A small compact room within the monastery was fitted with a green carpet hedged by a painted white perimeter line, and a chaotic scattering of machinery and technology littered the floor. The installation reclaimed and recycled pieces of outmoded machinery--finding a new functionality, they were transformed with a new visual and audible aesthetic--a Macintosh II finds itself masquerading as an iMac--perhaps a new object of desire; a malfunctioning reel-to-reel tape player is switched on purely for the purring sound of its semi-working mechanism. These were combined with high-end contemporary gadgets: talking powerbooks, beeping pagers and cushioned CD players. "Hand-made" and non-functional machine components (e.g. placebo mobile phones made of foam) immitated and integrated themselves with the "real" machines.
The superiority of the eye in contemporary culture bypasses a consideration for the sounds of our daily lives, with universal languages taken for granted. Passing through cables and across airwaves, the sounds of connection and contact are generally isolated to the lone user. "I Love Technology..." harnessed these sounds, made them multiples and musical scores: pre-recordings, live recording and playback, re-recording, live microphone pickup-all were amplified and orchestrated into tidal waves of the chaotic noise of a communicating world, a cacophonic symphony of machine-voices seeking their listeners.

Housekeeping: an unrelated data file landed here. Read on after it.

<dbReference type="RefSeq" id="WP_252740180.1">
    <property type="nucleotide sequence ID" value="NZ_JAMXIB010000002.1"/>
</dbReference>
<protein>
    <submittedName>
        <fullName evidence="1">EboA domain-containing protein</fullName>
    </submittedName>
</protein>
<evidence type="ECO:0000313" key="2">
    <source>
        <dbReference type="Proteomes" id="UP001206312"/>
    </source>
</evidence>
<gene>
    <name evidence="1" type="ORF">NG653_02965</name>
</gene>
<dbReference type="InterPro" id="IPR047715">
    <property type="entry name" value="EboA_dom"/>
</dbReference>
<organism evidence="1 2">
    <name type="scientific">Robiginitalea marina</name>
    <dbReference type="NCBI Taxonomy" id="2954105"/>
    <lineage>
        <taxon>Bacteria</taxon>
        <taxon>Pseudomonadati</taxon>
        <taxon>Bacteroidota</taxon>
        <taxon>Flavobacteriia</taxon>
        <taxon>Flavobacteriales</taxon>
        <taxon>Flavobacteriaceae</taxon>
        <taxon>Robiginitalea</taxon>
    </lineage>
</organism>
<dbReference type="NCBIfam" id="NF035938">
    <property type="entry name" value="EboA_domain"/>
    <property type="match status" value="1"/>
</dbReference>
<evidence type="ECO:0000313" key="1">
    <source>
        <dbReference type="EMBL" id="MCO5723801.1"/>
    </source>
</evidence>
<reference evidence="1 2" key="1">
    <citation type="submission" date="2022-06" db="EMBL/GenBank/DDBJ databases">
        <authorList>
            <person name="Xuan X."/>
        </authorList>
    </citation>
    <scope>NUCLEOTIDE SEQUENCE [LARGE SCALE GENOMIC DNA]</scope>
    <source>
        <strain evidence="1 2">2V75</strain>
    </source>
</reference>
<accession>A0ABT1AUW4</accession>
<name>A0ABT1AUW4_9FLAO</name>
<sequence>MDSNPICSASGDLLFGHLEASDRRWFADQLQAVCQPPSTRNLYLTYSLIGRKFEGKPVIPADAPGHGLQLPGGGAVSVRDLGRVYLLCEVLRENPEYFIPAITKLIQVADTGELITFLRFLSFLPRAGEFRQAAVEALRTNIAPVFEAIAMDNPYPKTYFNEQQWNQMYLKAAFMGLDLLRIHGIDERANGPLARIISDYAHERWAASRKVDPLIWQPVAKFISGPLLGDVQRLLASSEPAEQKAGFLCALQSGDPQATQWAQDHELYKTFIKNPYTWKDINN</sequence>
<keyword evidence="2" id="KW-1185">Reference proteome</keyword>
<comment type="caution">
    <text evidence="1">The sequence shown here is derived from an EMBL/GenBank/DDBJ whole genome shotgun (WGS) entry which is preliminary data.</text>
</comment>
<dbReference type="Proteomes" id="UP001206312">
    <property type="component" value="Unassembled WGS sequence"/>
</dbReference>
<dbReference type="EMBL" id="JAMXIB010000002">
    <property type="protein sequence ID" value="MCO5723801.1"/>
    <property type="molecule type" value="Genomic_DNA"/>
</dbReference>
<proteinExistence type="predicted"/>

The performance was transmitted live on air-band to the immediate outside vicinity of the monastery--a police car stopped and stayed awhile, perhaps confused at what its radio tuner was receiving and then drove on.
Mixed media includes:
- 1 visually refurbished Macintosh II
- 2 reel-to-reel tape players
- 1 slide projector
- 2 Macintosh G3 Powerbooks
- 1 broken record player
- 2 amps
- 1 CD player
- 2 minidisc players
- 1 radio transmitter
- 2 Marantz tape players/recorders
- 1 hand-held cassette player/recorder
- 3 sets of speakers
- 1 mixer
- 2 microphone/amps
- 1 pager